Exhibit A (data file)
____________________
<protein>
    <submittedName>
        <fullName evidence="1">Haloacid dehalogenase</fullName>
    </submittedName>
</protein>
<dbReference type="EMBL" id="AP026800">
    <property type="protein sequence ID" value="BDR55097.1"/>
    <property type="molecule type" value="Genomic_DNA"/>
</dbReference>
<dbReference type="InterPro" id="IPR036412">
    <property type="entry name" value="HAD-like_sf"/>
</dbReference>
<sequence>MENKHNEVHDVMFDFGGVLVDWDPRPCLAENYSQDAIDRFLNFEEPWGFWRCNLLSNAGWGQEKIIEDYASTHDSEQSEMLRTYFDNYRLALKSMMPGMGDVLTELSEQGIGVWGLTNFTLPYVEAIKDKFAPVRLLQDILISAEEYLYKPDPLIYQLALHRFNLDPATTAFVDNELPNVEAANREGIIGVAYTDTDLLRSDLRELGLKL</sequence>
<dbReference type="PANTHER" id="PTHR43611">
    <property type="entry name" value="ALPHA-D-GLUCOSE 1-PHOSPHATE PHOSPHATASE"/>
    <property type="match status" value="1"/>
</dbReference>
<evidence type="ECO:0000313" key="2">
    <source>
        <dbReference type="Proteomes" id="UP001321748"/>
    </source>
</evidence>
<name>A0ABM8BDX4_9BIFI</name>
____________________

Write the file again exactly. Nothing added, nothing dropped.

<protein>
    <submittedName>
        <fullName evidence="1">Haloacid dehalogenase</fullName>
    </submittedName>
</protein>
<dbReference type="EMBL" id="AP026800">
    <property type="protein sequence ID" value="BDR55097.1"/>
    <property type="molecule type" value="Genomic_DNA"/>
</dbReference>
<dbReference type="InterPro" id="IPR036412">
    <property type="entry name" value="HAD-like_sf"/>
</dbReference>
<sequence>MENKHNEVHDVMFDFGGVLVDWDPRPCLAENYSQDAIDRFLNFEEPWGFWRCNLLSNAGWGQEKIIEDYASTHDSEQSEMLRTYFDNYRLALKSMMPGMGDVLTELSEQGIGVWGLTNFTLPYVEAIKDKFAPVRLLQDILISAEEYLYKPDPLIYQLALHRFNLDPATTAFVDNELPNVEAANREGIIGVAYTDTDLLRSDLRELGLKL</sequence>
<dbReference type="PANTHER" id="PTHR43611">
    <property type="entry name" value="ALPHA-D-GLUCOSE 1-PHOSPHATE PHOSPHATASE"/>
    <property type="match status" value="1"/>
</dbReference>
<evidence type="ECO:0000313" key="2">
    <source>
        <dbReference type="Proteomes" id="UP001321748"/>
    </source>
</evidence>
<name>A0ABM8BDX4_9BIFI</name>